Please stay strong Mr Storer.
It is dumbfounding that the Coalition would even be attempting to pass another 68 billion in company tax cuts whilst funding to important programs all over the country is slashed or frozen. If you are one of those people who like forwarding poorly spelt memes about how we can’t afford to support immigrants or refugees (never mind that offshore detention is by far the most expensive way of dealing with them) because we have homegrown issues with homelessness etc, then you should be equally outraged that the government thinks it can sacrifice tens of billions of dollars in lost tax revenue that it could spend on education, infrastructure and other vital sectors (I would like to say homelessness, but we know the Coalition has no interest in supporting the poor or disadvantaged).
The case for the tax cuts is pretty weak. The best that it’s most ardent enthusiasts can manage is that by cutting company tax rates, we grow the national economy which will result in more jobs and better wages for workers. Unfortunately for the Coalition, this has been largely shown to be rubbish. Globally the experience of vapid neoliberalism has shown that growth in the economy does not automatically mean benefits to workers, with wealth increasingly concentrating among a super-rich elite. Australia has been no exception. In an era of record corporate profits we have experienced major wage stagnation, even after 30-odd billion dollars worth of corporate tax cuts last year thanks to the treacherous Nick Xenaphon and One Nation.
No wonder then that a massive corporate tax cut is a hard sell to anyone who expects justification for such a huge expense. The argument is further undermined by most economic modelling casting doubt that the tax cuts would create significant growth in the economy, with analysis suggesting the growth could be a as little as 1% over 50 years!
So at best we can say about the tax cuts is that they may cause economic growth, which in turn may have a positive impact on wage levels.
If they weren’t so dishonest and self-serving, you could have almost felt sorry for the Coalition politicians charged with selling this rubbish, especially in the last week when a leaked survey by the Business Council of Australia (who had earlier taken out full page newspaper ads backing the tax cuts) revealed over 80% of businesses surveyed replied that they would not invest more or employ more staff.
Yet somehow, this “Jobs and growth,” government that in reality stands for neither was still willing to push this policy. Not even Newscorp- who as a direct beneficiary of the policy are doing everything they can to spin it- can really make it sound like a good idea. It seems truly bizarre that a government already struggling in the polls should even contemplate it, but in reality it shows who they really represent- with many of them eyeing lucrative corporate jobs after politics.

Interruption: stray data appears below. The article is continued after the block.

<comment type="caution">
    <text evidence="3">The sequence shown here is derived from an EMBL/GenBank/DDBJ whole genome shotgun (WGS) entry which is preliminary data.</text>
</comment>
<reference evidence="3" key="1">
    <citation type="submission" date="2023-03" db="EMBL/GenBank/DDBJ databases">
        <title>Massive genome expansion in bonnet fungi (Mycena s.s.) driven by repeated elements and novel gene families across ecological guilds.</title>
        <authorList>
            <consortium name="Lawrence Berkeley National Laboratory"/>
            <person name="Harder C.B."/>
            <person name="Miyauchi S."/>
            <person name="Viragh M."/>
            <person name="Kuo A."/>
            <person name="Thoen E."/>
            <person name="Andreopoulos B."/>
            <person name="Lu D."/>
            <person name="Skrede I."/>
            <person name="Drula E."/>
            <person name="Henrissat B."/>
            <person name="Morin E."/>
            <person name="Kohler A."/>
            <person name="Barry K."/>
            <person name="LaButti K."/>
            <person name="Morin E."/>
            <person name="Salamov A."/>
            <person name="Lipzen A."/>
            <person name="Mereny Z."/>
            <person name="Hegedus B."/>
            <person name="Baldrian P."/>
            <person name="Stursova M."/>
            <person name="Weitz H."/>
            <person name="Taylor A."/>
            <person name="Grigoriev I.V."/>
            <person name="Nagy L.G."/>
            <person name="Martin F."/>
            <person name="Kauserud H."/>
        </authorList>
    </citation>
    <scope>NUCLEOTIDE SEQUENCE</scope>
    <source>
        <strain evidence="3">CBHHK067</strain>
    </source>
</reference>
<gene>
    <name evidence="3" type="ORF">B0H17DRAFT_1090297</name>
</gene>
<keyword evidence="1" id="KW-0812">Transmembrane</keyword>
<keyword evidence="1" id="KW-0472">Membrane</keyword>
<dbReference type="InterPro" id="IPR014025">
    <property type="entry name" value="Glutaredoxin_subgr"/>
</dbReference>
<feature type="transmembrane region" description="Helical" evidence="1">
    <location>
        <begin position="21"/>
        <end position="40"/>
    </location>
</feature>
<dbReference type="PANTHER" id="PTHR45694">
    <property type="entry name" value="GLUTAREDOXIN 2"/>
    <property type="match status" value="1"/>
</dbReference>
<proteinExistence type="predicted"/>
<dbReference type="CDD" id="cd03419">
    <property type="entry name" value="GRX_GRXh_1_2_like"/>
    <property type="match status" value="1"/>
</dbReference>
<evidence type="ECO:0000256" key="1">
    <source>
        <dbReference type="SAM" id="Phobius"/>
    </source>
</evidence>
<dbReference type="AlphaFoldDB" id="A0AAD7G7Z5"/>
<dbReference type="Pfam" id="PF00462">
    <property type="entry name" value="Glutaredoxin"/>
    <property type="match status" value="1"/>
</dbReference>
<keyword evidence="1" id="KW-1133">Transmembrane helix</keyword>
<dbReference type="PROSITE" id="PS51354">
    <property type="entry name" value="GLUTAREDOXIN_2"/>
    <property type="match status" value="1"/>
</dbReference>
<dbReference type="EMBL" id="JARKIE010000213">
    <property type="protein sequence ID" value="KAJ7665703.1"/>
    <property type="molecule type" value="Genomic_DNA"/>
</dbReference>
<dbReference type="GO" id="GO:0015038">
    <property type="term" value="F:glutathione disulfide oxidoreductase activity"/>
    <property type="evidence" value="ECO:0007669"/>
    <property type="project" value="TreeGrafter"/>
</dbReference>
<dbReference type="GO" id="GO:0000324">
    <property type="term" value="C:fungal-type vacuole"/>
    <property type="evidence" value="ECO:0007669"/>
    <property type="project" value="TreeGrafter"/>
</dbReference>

However while the Coalition is owned by big business, they don’t control the senate. Independent senators are not as beholden to the corporate world so you might think they are less easy to convince of this.
But you would largely be wrong. As she did for the previous tax cut and most cuts to welfare and services, Hanson once again proved herself the willing stooge of the liberal party. It is worth noting that while most figures have One Nation voting with the Coalition 80% of the time, the true nature of their faustian pact is somewhat worse. Check on Theyvoteforyou and you will find the times One Nation don’t vote are usually procedural matters when they don’t bother voting at all. In passing legislation, One Nation almost always votes with the Coalition.
So I was glumly resigning myself to the reality that more of this borderline corrupt mismanagement of our national economy was about to be passed into law.
Enter Time Storer.
Like most of Australia, I had no idea who Tim Storer was up until about a week ago. With One Nation in their pocket the government had reportedly been confident of picking up the final votes they needed through the volatile Derryn Hinch (who I don't trust to lie straight in bed) and the previously anonymous Storer.
However Storer was decisive in his stance that he would not vote for poor legislation and the Coalition has had to shelve the policy until after the budget. No doubt it will rise again- the corporations that own the Coalition will not be deterred so easily- with a selection of inducements for Mr Storer. And I note that Newscorp has already begun their attacks on him. Let’s hope he stays strong on this one.